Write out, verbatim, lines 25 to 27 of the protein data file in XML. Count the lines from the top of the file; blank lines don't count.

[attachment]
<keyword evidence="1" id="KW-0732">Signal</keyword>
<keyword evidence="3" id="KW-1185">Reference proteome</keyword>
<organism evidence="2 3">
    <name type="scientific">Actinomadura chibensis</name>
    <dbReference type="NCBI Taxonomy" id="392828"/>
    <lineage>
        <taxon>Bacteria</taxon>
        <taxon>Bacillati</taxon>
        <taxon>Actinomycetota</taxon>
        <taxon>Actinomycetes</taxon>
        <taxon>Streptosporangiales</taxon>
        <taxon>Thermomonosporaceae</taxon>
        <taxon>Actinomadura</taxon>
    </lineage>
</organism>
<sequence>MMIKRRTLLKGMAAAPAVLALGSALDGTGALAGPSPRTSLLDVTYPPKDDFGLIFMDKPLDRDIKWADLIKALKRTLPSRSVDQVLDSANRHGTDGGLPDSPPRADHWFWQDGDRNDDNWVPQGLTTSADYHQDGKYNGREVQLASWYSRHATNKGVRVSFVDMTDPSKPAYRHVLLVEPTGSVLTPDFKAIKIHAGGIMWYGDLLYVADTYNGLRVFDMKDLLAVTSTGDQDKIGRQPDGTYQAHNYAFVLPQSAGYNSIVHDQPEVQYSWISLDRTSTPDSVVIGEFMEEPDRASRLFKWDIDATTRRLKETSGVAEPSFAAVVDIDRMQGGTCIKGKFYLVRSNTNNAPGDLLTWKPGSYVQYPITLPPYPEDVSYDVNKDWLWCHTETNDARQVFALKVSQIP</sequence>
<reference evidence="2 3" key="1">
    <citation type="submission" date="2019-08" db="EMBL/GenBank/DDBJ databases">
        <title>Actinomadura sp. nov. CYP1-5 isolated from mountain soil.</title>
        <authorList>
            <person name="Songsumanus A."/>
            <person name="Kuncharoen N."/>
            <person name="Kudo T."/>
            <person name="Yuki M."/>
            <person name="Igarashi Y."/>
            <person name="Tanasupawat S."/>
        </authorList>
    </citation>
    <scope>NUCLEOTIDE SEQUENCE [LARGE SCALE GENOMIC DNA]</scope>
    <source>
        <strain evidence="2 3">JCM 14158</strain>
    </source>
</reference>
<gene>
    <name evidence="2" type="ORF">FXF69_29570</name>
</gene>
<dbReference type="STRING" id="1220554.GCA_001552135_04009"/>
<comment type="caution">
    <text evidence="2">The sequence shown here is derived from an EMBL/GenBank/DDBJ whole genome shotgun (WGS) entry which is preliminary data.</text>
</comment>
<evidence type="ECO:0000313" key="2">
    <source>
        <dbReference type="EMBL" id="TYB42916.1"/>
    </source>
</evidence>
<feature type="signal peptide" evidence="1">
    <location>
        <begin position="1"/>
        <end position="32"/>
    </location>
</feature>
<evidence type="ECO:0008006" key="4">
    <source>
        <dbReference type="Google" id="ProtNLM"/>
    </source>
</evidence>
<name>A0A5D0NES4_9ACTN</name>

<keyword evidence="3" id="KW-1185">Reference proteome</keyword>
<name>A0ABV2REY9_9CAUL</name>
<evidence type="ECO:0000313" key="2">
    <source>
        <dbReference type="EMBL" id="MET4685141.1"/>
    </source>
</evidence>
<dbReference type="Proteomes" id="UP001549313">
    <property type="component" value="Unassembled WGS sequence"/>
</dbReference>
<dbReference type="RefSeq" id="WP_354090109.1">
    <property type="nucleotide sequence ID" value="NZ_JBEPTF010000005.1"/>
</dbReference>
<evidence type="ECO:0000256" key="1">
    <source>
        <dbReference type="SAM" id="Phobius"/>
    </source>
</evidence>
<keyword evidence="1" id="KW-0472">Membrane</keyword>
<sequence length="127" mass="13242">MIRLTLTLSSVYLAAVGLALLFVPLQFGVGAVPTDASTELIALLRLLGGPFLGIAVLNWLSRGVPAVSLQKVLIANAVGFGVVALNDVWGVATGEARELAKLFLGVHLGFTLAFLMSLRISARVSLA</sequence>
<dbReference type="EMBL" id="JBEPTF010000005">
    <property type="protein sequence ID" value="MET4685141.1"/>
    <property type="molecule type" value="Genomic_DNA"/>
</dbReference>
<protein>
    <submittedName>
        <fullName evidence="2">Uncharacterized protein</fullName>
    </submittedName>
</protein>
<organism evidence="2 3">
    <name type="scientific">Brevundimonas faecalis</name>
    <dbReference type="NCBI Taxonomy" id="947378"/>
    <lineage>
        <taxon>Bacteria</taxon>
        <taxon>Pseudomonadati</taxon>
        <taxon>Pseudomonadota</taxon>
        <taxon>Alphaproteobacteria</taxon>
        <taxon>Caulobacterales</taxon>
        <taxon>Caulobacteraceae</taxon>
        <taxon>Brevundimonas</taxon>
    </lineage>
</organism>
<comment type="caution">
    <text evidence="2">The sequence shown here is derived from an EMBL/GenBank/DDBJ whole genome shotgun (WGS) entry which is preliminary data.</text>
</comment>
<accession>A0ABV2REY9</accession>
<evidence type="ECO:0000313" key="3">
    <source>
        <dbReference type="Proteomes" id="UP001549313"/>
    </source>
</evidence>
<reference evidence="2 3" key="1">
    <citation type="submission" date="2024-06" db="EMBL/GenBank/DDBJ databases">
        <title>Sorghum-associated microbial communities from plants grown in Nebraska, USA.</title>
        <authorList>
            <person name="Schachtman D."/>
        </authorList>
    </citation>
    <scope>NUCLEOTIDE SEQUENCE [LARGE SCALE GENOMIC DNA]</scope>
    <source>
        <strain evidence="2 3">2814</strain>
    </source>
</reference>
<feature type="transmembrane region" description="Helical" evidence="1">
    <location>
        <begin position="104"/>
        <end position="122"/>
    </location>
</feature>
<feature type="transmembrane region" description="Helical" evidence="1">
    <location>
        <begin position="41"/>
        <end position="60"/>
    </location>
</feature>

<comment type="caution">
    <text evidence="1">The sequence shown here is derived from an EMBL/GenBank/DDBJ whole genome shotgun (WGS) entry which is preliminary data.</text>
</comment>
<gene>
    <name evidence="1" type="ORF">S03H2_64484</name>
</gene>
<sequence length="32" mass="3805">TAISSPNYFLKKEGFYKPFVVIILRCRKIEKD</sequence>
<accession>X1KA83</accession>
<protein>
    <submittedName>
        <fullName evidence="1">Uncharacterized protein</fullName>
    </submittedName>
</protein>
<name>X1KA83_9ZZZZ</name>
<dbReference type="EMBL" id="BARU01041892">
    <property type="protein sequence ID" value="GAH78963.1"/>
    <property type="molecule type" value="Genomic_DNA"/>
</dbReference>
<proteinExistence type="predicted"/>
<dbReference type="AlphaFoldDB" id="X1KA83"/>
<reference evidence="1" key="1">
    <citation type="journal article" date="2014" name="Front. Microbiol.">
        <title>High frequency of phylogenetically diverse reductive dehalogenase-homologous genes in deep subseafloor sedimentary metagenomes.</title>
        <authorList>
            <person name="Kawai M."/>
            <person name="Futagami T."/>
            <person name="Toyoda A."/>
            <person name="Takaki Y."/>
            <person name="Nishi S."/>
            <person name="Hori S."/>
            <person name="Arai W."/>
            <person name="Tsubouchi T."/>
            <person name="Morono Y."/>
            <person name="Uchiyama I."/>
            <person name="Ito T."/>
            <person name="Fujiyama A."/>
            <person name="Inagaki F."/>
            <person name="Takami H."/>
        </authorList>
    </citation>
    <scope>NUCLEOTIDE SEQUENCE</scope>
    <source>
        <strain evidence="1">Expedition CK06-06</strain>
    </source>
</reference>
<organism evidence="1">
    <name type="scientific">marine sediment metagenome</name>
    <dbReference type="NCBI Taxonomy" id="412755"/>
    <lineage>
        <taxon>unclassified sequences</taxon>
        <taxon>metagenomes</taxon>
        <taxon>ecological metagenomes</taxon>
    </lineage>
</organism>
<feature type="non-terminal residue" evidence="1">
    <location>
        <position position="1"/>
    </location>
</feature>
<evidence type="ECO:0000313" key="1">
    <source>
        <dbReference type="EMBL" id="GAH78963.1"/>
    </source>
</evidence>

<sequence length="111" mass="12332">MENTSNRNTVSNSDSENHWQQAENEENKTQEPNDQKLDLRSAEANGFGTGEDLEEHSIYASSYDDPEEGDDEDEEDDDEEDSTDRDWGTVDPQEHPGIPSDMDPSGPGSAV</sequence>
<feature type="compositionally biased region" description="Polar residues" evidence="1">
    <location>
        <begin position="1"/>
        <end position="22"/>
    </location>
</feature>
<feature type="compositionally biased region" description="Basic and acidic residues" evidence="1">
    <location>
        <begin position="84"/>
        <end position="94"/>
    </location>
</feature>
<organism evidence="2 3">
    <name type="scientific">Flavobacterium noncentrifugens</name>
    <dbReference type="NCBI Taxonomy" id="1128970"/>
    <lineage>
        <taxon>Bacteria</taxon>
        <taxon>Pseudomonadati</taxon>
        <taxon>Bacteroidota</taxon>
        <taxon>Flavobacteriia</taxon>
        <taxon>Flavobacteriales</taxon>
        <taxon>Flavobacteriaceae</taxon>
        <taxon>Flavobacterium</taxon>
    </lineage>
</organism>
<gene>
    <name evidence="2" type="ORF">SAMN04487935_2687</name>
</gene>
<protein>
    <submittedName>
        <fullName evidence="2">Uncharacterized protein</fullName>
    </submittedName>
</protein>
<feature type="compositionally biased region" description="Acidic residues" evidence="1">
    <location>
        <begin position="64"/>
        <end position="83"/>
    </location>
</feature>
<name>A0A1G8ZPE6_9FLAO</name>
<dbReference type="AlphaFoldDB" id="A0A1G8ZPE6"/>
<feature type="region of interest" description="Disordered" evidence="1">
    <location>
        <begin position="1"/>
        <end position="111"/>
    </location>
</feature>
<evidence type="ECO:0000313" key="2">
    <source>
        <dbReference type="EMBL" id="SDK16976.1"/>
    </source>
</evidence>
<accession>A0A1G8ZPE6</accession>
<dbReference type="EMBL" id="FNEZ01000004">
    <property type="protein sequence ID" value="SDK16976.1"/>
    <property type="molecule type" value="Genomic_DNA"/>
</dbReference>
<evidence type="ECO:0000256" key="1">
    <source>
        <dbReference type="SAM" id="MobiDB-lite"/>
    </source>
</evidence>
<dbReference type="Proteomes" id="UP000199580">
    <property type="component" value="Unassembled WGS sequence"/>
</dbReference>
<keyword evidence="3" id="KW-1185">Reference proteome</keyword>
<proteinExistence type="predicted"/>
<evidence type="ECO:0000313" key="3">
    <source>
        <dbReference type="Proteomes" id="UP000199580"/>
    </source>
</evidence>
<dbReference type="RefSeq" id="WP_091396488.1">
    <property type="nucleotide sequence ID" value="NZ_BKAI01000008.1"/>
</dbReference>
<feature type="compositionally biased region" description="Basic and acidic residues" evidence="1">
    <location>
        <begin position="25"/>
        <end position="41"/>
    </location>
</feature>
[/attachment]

            <person name="Igarashi Y."/>
            <person name="Tanasupawat S."/>
        </authorList>